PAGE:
During one of the Bible studies we have considered Daniel and the way he lived at the Baylonic court. Daniel was willing to enter into relations with his enemies, the people who had taken him away from his own country. And he talks about the rules for eating and drinking and, together with those in charge, looks for a solution. And when Daniel went to the king to explain the dream and its meaning, he first went to his friends. For Daniel knew that he needed others, that his friends should pray for him. That raises the question for me whether we dare to be dependent on others and ask our friends to pray for us and accept that they also ask questions or provide feedback.
At the conclusion of the conference we celebrated Holy Supper together, Holy Communion as celebrating the community of saints. This was led by a pastor from Romania who studied in Kampen and was a minister at a Reformed Hungarian church. He did this together with a Baptist pastor from Romania. A meaningful experience because in this moment so many gaps were bridged. Those who know history a little bit know how complicated the relationship is between Romania and Hungary. And the traditional Hungarian church has a very different tradition than the Baptists. And I was very impressed with how this friend, we met before in the Netherlands, with respect for his own tradition, used new forms that had meaning. This was also an example of how the gap between generations or traditions can be bridged. After celebrating Lord’s Supper we all got a stone with our name on it. He collected them, together with his wife, at the beach in Spain. This stone with our name was a sign that we are part of God’s temple. Small and insignificant in itself but necessary as a stone to build His temple together.
Before this week started, I was asked several times about what the European Youth Ministry Network is, who are there and what they do. These are excellent questions to answer quickly and easily. Still, I take a little more time for an answer to reflect on the Dutch situation at the same time.
The European Network of Youth Workers organized this 3rd conference to meet, encourage, share experiences and discover together what is happening in Europe. Well there were earlier European meetings and the EYMN is not the only network, that’s how it goes in a complex world. Yet it is remarkable to see how youth workers from Europe have managed to find each other and have worked together effectively through the years. In this conference there are about 45 ‘leaders in Youth ministry’ from 16 different European countries. What is special is that since 5 – 10 years Europe has been better represented and it has not only remained a Western European meeting.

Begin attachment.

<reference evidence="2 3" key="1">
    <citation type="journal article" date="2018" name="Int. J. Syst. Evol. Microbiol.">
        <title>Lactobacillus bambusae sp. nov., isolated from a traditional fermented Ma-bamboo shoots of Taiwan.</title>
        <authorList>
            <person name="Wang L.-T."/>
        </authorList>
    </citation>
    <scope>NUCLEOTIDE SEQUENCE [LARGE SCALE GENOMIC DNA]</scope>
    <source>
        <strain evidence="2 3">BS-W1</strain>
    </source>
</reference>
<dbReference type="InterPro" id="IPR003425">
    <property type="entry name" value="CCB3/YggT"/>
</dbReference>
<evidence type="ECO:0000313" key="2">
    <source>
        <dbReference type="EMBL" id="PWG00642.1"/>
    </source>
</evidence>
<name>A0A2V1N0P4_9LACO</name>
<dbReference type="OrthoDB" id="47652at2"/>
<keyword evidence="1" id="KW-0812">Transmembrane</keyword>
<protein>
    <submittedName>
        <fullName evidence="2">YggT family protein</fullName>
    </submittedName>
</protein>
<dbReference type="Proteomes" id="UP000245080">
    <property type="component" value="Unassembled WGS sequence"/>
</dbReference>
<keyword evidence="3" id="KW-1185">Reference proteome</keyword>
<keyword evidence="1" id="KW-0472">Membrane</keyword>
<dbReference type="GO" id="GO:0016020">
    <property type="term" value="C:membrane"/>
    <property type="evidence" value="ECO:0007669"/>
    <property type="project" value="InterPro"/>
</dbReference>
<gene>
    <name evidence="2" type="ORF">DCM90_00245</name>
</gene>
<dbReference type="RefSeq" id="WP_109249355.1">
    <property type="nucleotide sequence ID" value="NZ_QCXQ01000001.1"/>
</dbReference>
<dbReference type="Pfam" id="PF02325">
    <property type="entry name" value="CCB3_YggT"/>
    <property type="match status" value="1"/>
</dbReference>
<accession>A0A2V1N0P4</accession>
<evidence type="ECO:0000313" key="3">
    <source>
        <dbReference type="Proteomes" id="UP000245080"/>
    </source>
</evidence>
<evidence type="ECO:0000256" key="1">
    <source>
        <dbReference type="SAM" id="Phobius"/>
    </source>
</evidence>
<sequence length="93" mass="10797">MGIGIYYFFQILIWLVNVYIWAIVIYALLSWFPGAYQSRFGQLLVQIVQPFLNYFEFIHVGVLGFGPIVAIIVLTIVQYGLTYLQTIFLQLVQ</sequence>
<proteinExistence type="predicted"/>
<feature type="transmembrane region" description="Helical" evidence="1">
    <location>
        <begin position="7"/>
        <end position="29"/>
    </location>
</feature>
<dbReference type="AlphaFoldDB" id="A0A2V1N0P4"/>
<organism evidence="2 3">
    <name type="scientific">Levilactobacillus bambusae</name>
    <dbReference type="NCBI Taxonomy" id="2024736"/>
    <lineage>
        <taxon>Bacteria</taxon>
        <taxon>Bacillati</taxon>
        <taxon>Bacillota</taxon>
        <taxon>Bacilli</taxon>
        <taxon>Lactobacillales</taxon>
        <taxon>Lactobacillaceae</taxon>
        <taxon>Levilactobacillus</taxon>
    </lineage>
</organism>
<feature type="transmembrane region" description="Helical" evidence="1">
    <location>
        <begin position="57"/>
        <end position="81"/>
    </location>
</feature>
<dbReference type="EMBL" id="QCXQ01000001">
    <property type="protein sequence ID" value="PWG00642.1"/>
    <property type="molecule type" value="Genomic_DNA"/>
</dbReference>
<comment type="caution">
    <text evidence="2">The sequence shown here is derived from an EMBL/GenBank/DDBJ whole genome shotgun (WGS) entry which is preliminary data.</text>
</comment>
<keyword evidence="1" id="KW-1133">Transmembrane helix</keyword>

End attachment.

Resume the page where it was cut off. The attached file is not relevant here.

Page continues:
The participants are very diverse in view of the functions in Youth Ministry. There are local youth workers, developers of materials, directors of organizations, regional networkers and everything in between. And the ‘years of service’ are also very diverse, but the largest group has between 10 and 20 years of experience with a number of outliers to more than 30 years of youth ministry. Fortunately, there is no ‘best before’ date for youth workers, so that experience and knowledge can be retained and transferred. This is not obvious because in the Netherlands I sometimes experience a shortage of experienced youth workers. It is possible that we in the Netherlands have too little appreciation for people who have been walking for some years and that we forget to be grateful for all their commitment to new generations. All the more because it gives us a clear signal to our young people; we consider you important and therefore appreciate the people who invest in you. This is also essential for recruiting and guiding a new generation of leaders. It is striking that the attendees have become leaders at a young age.